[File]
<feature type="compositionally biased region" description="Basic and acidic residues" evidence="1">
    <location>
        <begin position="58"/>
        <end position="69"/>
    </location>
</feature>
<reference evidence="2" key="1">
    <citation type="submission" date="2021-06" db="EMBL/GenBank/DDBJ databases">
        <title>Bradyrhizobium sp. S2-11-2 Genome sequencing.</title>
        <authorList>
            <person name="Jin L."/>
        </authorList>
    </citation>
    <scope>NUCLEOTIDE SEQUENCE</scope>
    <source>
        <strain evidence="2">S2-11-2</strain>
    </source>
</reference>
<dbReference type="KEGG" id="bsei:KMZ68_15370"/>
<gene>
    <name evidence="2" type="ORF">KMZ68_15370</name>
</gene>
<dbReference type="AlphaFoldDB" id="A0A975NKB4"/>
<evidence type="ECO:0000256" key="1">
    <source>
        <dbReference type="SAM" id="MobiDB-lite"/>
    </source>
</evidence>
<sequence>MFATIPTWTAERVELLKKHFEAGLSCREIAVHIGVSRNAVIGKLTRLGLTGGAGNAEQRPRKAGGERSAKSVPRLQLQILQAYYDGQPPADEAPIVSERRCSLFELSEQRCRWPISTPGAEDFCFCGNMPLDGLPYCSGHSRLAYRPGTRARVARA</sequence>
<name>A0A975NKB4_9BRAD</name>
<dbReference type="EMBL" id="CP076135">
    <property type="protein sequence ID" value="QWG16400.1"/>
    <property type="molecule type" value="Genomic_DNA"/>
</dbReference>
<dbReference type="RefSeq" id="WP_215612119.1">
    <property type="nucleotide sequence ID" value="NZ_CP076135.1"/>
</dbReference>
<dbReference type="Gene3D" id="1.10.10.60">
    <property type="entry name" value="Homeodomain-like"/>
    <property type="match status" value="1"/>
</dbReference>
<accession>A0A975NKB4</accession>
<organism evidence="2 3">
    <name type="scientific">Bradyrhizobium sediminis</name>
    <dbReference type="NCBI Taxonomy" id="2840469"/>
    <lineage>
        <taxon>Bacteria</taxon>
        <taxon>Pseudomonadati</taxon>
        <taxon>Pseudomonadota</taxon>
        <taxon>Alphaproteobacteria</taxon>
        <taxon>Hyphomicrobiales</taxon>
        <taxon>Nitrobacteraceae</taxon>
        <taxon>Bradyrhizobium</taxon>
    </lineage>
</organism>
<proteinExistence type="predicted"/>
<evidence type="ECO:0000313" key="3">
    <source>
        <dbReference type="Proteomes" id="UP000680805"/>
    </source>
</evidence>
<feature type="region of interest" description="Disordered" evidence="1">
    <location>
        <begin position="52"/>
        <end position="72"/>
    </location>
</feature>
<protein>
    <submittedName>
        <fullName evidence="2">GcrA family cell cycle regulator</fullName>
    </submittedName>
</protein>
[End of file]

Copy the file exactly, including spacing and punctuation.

<feature type="compositionally biased region" description="Basic and acidic residues" evidence="1">
    <location>
        <begin position="58"/>
        <end position="69"/>
    </location>
</feature>
<reference evidence="2" key="1">
    <citation type="submission" date="2021-06" db="EMBL/GenBank/DDBJ databases">
        <title>Bradyrhizobium sp. S2-11-2 Genome sequencing.</title>
        <authorList>
            <person name="Jin L."/>
        </authorList>
    </citation>
    <scope>NUCLEOTIDE SEQUENCE</scope>
    <source>
        <strain evidence="2">S2-11-2</strain>
    </source>
</reference>
<dbReference type="KEGG" id="bsei:KMZ68_15370"/>
<gene>
    <name evidence="2" type="ORF">KMZ68_15370</name>
</gene>
<dbReference type="AlphaFoldDB" id="A0A975NKB4"/>
<evidence type="ECO:0000256" key="1">
    <source>
        <dbReference type="SAM" id="MobiDB-lite"/>
    </source>
</evidence>
<sequence>MFATIPTWTAERVELLKKHFEAGLSCREIAVHIGVSRNAVIGKLTRLGLTGGAGNAEQRPRKAGGERSAKSVPRLQLQILQAYYDGQPPADEAPIVSERRCSLFELSEQRCRWPISTPGAEDFCFCGNMPLDGLPYCSGHSRLAYRPGTRARVARA</sequence>
<name>A0A975NKB4_9BRAD</name>
<dbReference type="EMBL" id="CP076135">
    <property type="protein sequence ID" value="QWG16400.1"/>
    <property type="molecule type" value="Genomic_DNA"/>
</dbReference>
<dbReference type="RefSeq" id="WP_215612119.1">
    <property type="nucleotide sequence ID" value="NZ_CP076135.1"/>
</dbReference>
<dbReference type="Gene3D" id="1.10.10.60">
    <property type="entry name" value="Homeodomain-like"/>
    <property type="match status" value="1"/>
</dbReference>
<accession>A0A975NKB4</accession>
<organism evidence="2 3">
    <name type="scientific">Bradyrhizobium sediminis</name>
    <dbReference type="NCBI Taxonomy" id="2840469"/>
    <lineage>
        <taxon>Bacteria</taxon>
        <taxon>Pseudomonadati</taxon>
        <taxon>Pseudomonadota</taxon>
        <taxon>Alphaproteobacteria</taxon>
        <taxon>Hyphomicrobiales</taxon>
        <taxon>Nitrobacteraceae</taxon>
        <taxon>Bradyrhizobium</taxon>
    </lineage>
</organism>
<proteinExistence type="predicted"/>
<evidence type="ECO:0000313" key="3">
    <source>
        <dbReference type="Proteomes" id="UP000680805"/>
    </source>
</evidence>
<feature type="region of interest" description="Disordered" evidence="1">
    <location>
        <begin position="52"/>
        <end position="72"/>
    </location>
</feature>
<protein>
    <submittedName>
        <fullName evidence="2">GcrA family cell cycle regulator</fullName>
    </submittedName>
</protein>